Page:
The Government breached Max Mosley’s human rights by allowing a newspaper to publish his sexual secrets without warning him in advance, a court was told yesterday.
The failure of UK law to oblige newspapers to notify their “victims” before exposing their private lives amounted to a violation of the European Convention on Human Rights, said Lord Pannick QC, representing the ex-Formula One boss.
In 2008 the High Court awarded Mosley £60,000 damages against the News of the World after ruling that there was no justification for a front-page article and pictures about his meeting with five prostitutes in a London flat.
Yesterday Lord Pannick told human rights judges in Strasbourg that the money could not restore his privacy – but the right of “prior notification” would have give him the chance to seek an injunction preventing publication.
Mosley, who attended the 90-minute human rights hearing, earlier told BBC Radio 4: “It’s really the very simple thing that if a newspaper is going to write something about your private life, or something you might reasonably wish to keep private, they should tell you beforehand.”
Asked if the obligation could hamper press freedom, he said: “I think that’s the great fallacy.
‘The fact of the matter is, in 99 cases out of 100, if they are going to write something about someone of any great interest they will approach the person.
“What we are talking about here is cases where they don’t come to you, they even perhaps publish a spoof first edition, because they know if they did you would seek an injunction.
“I think press freedom is absolutely vital and it has to be protected at all costs. It’s the basis of a modern democracy – but that’s a very different thing from newspapers concealing from you that they are going to publish something that’s illegal.”
Lord Pannick told the European Court of Human Rights: “Why such journalistic intrusion into the sex lives of the victims should be so popular in the UK when it is a phenomenon unknown in its intensity elsewhere in Europe would, I think, require a psychological study.”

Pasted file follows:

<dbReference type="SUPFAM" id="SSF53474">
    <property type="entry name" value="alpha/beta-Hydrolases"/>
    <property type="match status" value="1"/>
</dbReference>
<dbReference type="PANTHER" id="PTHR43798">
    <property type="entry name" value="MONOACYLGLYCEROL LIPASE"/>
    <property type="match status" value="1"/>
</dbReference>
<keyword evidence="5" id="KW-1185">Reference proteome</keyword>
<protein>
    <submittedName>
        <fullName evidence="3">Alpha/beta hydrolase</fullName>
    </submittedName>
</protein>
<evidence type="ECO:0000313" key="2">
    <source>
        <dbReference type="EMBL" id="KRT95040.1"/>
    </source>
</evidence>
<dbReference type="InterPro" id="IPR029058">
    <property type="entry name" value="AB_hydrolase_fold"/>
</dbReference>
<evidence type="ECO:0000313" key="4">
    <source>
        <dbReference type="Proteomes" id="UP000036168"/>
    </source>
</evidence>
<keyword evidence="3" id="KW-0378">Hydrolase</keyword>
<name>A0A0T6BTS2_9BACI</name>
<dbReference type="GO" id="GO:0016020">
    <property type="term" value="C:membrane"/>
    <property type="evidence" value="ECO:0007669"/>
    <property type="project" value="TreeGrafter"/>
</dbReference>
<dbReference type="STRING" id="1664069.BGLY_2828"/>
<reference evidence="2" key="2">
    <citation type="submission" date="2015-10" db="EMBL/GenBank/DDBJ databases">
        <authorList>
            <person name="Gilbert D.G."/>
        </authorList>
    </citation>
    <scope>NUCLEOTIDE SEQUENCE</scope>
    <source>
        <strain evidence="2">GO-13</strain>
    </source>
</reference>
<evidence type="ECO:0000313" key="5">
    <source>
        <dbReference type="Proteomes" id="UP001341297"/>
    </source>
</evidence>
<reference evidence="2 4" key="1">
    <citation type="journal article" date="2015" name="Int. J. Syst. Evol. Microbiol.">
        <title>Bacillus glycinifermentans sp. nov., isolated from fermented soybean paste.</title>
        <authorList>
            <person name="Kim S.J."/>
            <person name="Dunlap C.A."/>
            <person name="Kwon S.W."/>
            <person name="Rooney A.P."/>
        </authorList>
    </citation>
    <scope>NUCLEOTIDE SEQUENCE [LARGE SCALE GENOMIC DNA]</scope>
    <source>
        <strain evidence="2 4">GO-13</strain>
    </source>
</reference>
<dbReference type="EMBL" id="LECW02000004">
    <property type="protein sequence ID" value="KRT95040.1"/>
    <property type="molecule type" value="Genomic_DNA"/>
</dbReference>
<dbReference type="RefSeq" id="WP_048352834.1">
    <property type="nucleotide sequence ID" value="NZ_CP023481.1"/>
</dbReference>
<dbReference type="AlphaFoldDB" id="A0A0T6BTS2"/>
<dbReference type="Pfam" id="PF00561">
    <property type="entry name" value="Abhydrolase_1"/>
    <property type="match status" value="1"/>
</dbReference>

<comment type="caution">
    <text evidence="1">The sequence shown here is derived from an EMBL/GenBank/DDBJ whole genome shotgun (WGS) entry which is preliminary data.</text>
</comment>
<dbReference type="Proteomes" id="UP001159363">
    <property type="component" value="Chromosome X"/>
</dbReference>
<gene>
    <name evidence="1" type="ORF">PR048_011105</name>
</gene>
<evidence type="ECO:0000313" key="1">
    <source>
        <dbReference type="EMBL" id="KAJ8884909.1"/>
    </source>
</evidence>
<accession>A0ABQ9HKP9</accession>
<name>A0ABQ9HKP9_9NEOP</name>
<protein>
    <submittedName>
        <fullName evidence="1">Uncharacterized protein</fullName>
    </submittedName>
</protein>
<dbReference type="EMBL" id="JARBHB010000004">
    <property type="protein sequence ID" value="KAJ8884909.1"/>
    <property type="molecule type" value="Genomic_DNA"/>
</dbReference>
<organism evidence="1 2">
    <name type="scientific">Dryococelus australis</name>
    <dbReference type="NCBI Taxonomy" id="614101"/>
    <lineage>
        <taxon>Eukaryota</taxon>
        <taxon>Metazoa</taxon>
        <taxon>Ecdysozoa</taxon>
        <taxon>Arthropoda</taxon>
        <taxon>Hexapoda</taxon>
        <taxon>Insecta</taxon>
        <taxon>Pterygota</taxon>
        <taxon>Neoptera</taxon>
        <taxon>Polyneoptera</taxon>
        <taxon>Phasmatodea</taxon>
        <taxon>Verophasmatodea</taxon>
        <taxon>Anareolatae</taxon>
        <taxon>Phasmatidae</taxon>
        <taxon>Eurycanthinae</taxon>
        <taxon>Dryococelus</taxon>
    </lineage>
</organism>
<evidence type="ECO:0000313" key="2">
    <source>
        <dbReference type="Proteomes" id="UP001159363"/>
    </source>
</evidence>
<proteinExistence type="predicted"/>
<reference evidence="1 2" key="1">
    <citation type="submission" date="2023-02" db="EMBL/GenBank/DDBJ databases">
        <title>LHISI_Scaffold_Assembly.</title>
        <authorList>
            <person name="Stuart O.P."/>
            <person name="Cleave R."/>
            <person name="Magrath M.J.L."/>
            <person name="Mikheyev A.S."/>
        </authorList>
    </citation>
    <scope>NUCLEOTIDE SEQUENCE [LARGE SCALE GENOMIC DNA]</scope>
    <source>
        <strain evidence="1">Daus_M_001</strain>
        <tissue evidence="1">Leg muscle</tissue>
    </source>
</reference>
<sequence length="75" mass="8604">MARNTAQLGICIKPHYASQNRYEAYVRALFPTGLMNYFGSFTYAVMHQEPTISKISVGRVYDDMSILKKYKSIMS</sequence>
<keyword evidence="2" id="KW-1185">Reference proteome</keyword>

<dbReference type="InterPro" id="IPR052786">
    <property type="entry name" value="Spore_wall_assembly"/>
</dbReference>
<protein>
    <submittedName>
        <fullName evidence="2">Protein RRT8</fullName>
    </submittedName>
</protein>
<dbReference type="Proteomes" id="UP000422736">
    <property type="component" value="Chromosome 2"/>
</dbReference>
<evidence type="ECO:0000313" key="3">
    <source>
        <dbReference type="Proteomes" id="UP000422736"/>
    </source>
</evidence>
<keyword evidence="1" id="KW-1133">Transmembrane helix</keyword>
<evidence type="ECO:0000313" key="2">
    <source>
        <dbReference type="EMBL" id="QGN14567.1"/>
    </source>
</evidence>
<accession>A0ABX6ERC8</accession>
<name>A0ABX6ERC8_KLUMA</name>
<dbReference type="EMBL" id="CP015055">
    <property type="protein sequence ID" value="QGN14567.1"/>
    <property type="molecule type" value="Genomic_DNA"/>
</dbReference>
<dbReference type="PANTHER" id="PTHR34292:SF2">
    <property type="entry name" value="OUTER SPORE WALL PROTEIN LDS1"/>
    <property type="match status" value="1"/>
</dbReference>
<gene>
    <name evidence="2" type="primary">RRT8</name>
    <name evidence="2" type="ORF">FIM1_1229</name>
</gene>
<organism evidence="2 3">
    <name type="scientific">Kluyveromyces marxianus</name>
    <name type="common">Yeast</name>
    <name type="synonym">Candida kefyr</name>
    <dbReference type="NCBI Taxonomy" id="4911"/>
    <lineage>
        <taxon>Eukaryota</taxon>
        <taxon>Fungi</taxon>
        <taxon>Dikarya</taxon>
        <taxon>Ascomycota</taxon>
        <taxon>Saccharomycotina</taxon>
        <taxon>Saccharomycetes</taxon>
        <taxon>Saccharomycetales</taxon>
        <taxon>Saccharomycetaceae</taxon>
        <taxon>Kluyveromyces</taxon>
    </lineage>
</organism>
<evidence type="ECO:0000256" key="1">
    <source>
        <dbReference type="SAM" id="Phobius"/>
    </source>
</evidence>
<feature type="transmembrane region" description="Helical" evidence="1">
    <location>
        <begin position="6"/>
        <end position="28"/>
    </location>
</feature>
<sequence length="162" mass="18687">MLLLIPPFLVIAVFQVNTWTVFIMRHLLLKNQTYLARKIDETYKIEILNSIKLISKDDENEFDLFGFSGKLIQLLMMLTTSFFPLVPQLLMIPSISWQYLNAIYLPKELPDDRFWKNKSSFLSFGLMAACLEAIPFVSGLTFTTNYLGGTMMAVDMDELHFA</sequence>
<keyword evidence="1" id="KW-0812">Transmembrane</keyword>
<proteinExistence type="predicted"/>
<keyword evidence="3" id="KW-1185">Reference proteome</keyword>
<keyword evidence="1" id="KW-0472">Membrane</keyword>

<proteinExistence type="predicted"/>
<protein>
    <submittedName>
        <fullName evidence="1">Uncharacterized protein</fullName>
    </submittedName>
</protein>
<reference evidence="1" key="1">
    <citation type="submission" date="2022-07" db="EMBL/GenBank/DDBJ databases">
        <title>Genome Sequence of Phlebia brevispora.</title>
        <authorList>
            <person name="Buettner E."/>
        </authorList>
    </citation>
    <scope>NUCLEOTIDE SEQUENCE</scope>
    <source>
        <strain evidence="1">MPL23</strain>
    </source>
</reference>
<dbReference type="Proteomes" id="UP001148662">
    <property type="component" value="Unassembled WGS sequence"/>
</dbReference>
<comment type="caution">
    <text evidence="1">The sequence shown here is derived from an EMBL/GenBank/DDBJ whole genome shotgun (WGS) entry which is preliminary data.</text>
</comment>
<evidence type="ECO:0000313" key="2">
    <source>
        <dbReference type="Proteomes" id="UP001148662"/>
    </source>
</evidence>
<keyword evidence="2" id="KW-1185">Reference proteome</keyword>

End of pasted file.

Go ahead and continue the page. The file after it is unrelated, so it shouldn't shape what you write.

He talked about the “uniquely intrusive nature” of the UK tabloid press: “It is a curious paradox that in a society which has become increasingly tolerant, and rightly so, on matters of sexual freedom, a society that has increasingly valued the right to personal privacy on sexual matters, that the News of the World should, like some journalistic Taliban, be able to insist on forcing its way into the bedrooms of consenting adults, and frustrate the rule of law by preventing independent judges from protecting the right to private life.”
Lord Pannick added: “Our case that the UK does have a positive obligation under (the Human Rights Convention) to provide adequate procedures to secure effective remedies by way of injunction for Mr Mosley and other victims of breaches of privacy. The UK has failed in its duty.”
James Eadie QC, representing the UK Government, said there had to be balance between the “right to private life” and the “right of freedom of expression” – both explicitly guaranteed by Articles 8 and 10 respectively of the Human Rights Convention.
He said a wide range of media asserted that imposing a “pre-publication notification” requirement on newspapers as part of Article 8 would not strike a balance but would actually breach Article 10.
National authorities should have a “wide margin of appreciation” in deciding how national laws should be made compatible with human rights rules under the Convention.
“No-one denies the importance of the protection of legitimate privacy interests, but the freedom of the press and the importance of a questioning, strong press in protecting and upholding core (Human Rights) Convention values has frequently been commented on by this Court,” added Eadie.
“The necessity for interference in the freedom of the press needs to be convincingly established.”
The Human Rights judges will deliver their verdict later this year.